By the time you actually email a store, you've invested thousands of hours in everything that went into that email.
You've painstakingly selected the fibers, metals, paper or fabrics that make up your products. You've imagined and sketched and brainstormed to come up with the designs. You've spent hundreds of hours making your products, dozens creating a linesheet, you've invested in Wholesale In a Box, you've composed a heart-felt and personalized email.
And then, in a split-second, a store owner will scan her inbox, read the subject line of your email, and decide whether or not to even open your note. All that work -- hinging on something as insignificant as an email subject line.
Email subject lines matter because they are the "face" of your email. But it can seem mysterious, irritating, or just downright impossible to try to figure out what exactly the subject line should be. Most makers give up and just put something generic.
Here are our best suggestions for writing an email subject line that will actually get your email opened.
- Use words that paint a picture.
The problem with just putting your business name or "wholesale inquiry" in the subject line is that it doesn't mean anything to the person receiving it. Sure, when I hear your business name, I think of your unique style -- but they haven't heard of you yet. So it's better to use words that already paint a picture for them.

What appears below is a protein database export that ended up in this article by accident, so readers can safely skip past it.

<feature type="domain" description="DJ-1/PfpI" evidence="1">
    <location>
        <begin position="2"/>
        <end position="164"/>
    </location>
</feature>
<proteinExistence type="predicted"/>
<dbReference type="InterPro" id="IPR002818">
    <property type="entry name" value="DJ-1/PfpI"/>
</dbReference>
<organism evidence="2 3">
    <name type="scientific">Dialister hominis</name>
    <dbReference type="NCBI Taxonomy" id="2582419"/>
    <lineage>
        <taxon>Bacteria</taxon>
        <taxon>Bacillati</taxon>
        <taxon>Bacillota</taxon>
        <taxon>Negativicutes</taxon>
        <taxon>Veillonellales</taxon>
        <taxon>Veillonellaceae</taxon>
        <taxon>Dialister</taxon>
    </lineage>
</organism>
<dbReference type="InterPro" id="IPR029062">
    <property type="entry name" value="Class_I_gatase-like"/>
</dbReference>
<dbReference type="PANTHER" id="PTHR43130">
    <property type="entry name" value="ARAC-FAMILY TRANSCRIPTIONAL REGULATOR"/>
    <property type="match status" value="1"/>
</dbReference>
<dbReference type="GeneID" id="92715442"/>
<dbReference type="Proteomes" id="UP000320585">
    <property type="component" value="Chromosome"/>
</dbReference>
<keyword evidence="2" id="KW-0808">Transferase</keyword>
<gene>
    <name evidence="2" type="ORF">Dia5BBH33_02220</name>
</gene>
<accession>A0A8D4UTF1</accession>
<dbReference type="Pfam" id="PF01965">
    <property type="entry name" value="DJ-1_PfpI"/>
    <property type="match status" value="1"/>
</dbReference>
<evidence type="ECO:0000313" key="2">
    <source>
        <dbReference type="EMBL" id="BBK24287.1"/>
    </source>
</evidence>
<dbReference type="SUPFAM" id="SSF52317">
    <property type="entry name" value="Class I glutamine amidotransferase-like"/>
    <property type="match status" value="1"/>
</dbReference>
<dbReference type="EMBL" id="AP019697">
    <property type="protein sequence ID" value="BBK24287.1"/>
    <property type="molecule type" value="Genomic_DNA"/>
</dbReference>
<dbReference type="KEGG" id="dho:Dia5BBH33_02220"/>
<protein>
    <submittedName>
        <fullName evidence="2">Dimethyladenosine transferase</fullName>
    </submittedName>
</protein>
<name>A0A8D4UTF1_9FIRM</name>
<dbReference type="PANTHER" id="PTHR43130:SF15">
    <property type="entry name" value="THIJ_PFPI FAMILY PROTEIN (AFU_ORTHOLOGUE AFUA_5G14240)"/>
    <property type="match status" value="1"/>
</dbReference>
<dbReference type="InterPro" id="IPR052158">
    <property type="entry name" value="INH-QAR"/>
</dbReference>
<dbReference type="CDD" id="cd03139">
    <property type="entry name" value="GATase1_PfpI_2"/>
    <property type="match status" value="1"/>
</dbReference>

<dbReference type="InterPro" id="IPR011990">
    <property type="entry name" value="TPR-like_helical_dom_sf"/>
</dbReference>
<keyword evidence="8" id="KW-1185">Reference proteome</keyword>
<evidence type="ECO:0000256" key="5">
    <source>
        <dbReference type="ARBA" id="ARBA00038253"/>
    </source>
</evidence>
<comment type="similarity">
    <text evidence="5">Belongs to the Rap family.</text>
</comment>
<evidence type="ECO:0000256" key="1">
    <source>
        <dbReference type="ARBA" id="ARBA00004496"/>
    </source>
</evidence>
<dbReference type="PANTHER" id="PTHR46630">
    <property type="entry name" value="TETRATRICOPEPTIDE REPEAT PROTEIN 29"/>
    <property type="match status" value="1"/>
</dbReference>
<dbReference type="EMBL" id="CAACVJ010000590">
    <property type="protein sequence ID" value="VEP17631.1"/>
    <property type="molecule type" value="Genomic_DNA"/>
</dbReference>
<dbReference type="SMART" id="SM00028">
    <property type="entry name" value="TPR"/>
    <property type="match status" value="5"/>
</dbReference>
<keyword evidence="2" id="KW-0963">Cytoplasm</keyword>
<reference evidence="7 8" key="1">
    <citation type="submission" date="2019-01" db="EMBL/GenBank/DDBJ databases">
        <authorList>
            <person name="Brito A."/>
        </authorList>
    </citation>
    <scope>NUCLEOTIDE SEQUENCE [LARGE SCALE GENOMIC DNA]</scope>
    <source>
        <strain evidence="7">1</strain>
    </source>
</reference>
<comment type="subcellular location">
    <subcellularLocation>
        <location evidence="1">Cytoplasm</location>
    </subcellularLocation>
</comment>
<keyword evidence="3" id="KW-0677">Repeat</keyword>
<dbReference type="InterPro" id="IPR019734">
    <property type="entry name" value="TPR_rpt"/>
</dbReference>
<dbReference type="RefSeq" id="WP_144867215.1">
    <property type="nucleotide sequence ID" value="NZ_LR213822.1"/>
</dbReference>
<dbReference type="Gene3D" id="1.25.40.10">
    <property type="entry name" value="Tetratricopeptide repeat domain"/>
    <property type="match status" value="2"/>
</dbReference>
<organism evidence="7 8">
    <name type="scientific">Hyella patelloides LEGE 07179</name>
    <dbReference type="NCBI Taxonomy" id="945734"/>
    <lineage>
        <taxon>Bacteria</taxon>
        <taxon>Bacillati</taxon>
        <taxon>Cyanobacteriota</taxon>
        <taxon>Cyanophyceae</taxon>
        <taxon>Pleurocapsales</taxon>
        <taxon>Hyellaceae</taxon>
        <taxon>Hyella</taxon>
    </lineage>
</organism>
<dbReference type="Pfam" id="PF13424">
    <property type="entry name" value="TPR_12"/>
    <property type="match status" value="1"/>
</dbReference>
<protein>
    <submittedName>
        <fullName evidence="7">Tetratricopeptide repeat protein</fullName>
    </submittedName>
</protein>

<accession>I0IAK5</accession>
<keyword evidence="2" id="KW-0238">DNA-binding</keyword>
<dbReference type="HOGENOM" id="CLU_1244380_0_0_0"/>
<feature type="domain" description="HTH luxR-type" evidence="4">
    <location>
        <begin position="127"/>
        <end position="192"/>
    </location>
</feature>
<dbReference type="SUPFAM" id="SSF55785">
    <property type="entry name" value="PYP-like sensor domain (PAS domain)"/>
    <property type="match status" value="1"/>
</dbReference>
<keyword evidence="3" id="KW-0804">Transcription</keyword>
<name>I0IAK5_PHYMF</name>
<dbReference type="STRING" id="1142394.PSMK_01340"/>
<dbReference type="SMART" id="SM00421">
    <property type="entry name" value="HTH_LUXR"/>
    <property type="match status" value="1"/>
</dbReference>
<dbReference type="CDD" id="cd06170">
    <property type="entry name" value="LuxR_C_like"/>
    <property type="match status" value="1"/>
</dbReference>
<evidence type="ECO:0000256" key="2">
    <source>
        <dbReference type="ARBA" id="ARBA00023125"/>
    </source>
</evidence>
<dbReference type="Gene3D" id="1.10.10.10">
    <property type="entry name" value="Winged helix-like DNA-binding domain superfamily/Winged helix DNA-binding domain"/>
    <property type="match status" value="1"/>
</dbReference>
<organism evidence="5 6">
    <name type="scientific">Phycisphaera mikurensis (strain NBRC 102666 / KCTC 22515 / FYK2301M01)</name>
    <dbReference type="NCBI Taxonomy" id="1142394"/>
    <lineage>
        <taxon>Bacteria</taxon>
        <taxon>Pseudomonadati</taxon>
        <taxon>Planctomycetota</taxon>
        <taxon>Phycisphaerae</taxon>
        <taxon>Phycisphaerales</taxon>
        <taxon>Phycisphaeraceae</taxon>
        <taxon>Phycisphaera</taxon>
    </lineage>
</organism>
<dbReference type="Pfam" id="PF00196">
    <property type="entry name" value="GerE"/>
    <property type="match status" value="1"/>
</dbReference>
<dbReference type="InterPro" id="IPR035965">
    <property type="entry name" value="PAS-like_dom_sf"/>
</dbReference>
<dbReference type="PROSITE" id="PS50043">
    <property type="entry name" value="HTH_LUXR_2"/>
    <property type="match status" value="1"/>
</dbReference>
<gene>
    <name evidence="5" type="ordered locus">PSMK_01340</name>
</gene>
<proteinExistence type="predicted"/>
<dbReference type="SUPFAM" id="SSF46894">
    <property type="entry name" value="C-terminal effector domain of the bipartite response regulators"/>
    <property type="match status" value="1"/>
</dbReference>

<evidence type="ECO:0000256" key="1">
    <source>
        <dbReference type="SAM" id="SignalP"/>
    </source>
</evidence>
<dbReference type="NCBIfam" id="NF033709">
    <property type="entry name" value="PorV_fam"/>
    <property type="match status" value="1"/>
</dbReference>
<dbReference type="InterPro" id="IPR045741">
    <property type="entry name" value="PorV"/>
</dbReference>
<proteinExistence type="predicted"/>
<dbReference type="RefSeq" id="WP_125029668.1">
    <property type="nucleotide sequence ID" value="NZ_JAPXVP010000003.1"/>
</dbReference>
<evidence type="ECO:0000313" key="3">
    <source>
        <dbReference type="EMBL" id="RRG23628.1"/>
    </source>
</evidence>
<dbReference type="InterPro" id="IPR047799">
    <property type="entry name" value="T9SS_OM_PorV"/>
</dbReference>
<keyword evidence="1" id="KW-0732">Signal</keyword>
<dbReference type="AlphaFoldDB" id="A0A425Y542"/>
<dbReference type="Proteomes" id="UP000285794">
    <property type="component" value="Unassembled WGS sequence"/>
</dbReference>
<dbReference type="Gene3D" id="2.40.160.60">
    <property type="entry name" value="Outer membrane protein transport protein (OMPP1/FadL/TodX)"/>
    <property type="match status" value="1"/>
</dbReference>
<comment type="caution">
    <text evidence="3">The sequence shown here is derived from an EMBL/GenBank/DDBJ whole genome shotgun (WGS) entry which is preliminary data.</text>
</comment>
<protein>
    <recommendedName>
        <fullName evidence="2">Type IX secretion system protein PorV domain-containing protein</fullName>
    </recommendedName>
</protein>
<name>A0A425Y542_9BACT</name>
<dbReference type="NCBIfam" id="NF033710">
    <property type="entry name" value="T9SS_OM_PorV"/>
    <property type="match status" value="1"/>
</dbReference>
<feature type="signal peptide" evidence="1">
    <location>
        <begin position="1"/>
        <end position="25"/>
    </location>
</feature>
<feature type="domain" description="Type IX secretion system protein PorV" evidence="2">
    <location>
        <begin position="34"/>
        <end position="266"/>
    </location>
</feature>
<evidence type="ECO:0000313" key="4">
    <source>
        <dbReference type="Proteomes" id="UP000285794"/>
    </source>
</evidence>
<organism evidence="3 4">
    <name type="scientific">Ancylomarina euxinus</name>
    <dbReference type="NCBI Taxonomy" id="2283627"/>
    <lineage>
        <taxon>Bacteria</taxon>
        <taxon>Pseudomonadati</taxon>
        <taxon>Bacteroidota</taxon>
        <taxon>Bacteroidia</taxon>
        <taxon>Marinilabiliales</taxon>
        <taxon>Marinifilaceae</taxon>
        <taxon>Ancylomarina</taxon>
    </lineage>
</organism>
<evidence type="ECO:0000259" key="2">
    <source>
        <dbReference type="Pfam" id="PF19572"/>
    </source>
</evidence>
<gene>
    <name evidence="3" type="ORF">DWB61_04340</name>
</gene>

- If in doubt, stand out.
Even a weird subject line is better than a generic one. Which email would you be more likely to open, one with the subject "I'm bizarrely obsessed with your prints!" or one that said "Inquiry regarding promotion opportunity."
- Solve a problem.
The ideal subject line touches on something that the recipient is already worried or thinking about. They might be wanting to round out their product offerings for an upcoming holiday season. They might be looking for a product that will be super-remarkable and so boost store visits. You don't necessarily know what's on their minds, but you can authentically share something specific that you offer that might be helpful or interesting to them.
Some actual subject lines you could try:
For instance, "Jewelry line with the same strong lines as Eileen Fisher" or "Hand-painted holiday scarves that are actually affordable"
For instance, "I love North Boutique because you're soulful and quirky."
For instance, "If you're looking for hilarious cards, I'm your gal" or "These prints go perfectly with your fall furniture"
- Don't worry about…
getting it perfect -- even a slightly better subject line will help a lot.
- For a quick-and-dirty 3-minute fix, just…
adapt one of the subject lines above and try it out.
- Or to really dig in, consider…
brainstorming 25 possible subject lines. The act of thinking of a LOT of subject lines usually works better than staring at a blank screen trying to think of a PERFECT subject line. Brainstorm 25 in your notebook and then go do something else. When you come back, scan the page and see which subject line would stand out the most to you if it were in your inbox. Use that one for a while -- you can always change it if you think of something better.
Making these small improvements -- like a more specific subject line -- can seem insignificant. But if you make a couple of changes each week, you will start to see results.